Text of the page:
No Bark, Very Little Bite

Nigel Hinshelwood

    I was not concerned with the public reaction, for the lobster
needed a walk. We went out on the wide street angling from the
apartment to the docks, the blue ribbon linking us gently, no more
than a suggestion of fealty. The relationship was quite good,
really, and we were easily able to cope with the buzzing crowds
who imagined us to be exercising some new and outrageous fetish,
the decadence of an unnatural union of man and sea-beast. What
foolishness! Why must everything be so obvious to satisfy the
general taste? We looked to our own business, begging pardon when
the ladies crossed us, asking no special favors unless one considers
understanding to be such a request.
    It was a brilliant morning for a walk, and the sidewalks were
rather full. Not everyone stared; some were taken up with their
private concerns over which not even a man with a lobster on the
end of a blue ribbon could take precedent. At first I silently gave
thanks to these people, preferring their indifference to the stares
and jeers of the others. Then, I began to see them differently. I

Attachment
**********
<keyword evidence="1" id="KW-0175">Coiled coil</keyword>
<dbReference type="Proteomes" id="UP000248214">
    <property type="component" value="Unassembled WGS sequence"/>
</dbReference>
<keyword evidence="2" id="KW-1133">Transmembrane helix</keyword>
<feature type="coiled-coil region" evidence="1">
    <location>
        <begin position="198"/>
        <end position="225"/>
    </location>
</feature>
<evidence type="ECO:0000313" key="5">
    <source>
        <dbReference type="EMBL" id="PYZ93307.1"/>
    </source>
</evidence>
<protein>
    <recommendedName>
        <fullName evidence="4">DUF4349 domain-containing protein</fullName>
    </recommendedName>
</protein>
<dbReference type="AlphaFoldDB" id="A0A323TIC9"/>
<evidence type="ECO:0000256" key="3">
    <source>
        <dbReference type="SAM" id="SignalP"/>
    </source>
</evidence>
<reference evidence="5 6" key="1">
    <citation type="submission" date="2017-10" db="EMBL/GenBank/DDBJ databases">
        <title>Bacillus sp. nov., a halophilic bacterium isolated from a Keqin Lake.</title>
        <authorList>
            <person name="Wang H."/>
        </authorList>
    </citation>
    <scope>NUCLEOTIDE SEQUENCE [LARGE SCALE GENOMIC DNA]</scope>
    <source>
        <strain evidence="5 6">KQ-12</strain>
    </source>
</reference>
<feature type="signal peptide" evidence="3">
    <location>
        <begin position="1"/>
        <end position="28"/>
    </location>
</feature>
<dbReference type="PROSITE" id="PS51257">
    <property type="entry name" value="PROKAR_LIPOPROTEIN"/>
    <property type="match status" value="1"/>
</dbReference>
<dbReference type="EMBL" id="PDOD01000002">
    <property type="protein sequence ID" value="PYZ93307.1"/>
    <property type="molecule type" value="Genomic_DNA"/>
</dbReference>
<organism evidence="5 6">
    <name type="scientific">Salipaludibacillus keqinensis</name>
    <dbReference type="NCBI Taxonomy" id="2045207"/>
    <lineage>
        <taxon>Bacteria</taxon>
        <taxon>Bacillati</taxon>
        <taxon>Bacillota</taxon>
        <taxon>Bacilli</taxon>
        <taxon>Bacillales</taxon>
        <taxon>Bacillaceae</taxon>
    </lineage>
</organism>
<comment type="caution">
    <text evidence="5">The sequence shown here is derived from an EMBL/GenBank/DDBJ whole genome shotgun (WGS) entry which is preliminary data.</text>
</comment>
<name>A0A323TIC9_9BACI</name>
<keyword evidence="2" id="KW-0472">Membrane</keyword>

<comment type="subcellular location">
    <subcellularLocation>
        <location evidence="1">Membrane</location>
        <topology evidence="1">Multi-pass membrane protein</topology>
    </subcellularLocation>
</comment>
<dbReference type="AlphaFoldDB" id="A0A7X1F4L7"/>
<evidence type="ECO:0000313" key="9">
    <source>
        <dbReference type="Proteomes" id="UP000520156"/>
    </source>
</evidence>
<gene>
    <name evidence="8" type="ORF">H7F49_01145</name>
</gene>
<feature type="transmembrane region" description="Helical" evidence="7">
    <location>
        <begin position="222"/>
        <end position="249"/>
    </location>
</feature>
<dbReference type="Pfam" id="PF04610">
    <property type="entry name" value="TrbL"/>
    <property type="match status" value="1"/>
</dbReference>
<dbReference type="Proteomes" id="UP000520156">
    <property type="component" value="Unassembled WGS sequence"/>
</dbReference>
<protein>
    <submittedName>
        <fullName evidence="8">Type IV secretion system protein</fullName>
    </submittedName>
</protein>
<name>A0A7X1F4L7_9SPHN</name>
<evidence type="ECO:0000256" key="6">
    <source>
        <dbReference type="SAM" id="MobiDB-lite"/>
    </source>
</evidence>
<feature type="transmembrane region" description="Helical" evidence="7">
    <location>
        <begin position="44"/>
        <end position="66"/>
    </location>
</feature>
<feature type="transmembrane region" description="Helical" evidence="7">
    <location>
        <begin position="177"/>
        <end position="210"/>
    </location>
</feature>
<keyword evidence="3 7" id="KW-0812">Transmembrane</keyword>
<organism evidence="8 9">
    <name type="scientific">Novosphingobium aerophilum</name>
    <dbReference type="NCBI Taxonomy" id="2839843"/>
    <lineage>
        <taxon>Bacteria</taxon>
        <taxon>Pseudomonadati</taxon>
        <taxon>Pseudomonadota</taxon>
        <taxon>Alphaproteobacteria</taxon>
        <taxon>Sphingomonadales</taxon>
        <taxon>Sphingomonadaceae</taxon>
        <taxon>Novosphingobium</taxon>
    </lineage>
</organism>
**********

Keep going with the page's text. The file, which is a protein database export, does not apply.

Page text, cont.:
wanted them to take notice, to seek to understand the lobster, pro-
bing its intellect and comprehending the grace of its spirit, as I
had done. Such hopeless desires fed the restlessness that drove me
seaward that bright morning.
    I stopped for bread and the baker pretended that he saw nothing
for fear of offending and losing the patronage. For a misguided oaf,
his bread is not bad. I do not bake myself (this language is in itself
imprecise) but I know a good crust when I taste one. On to the sea,
residence of the living metals. I must pick up my suit, or I'll have
nothing tonight when the world awakens, ready to believe anything.
I wish this crawling spy of the Atlantic would move faster!

 

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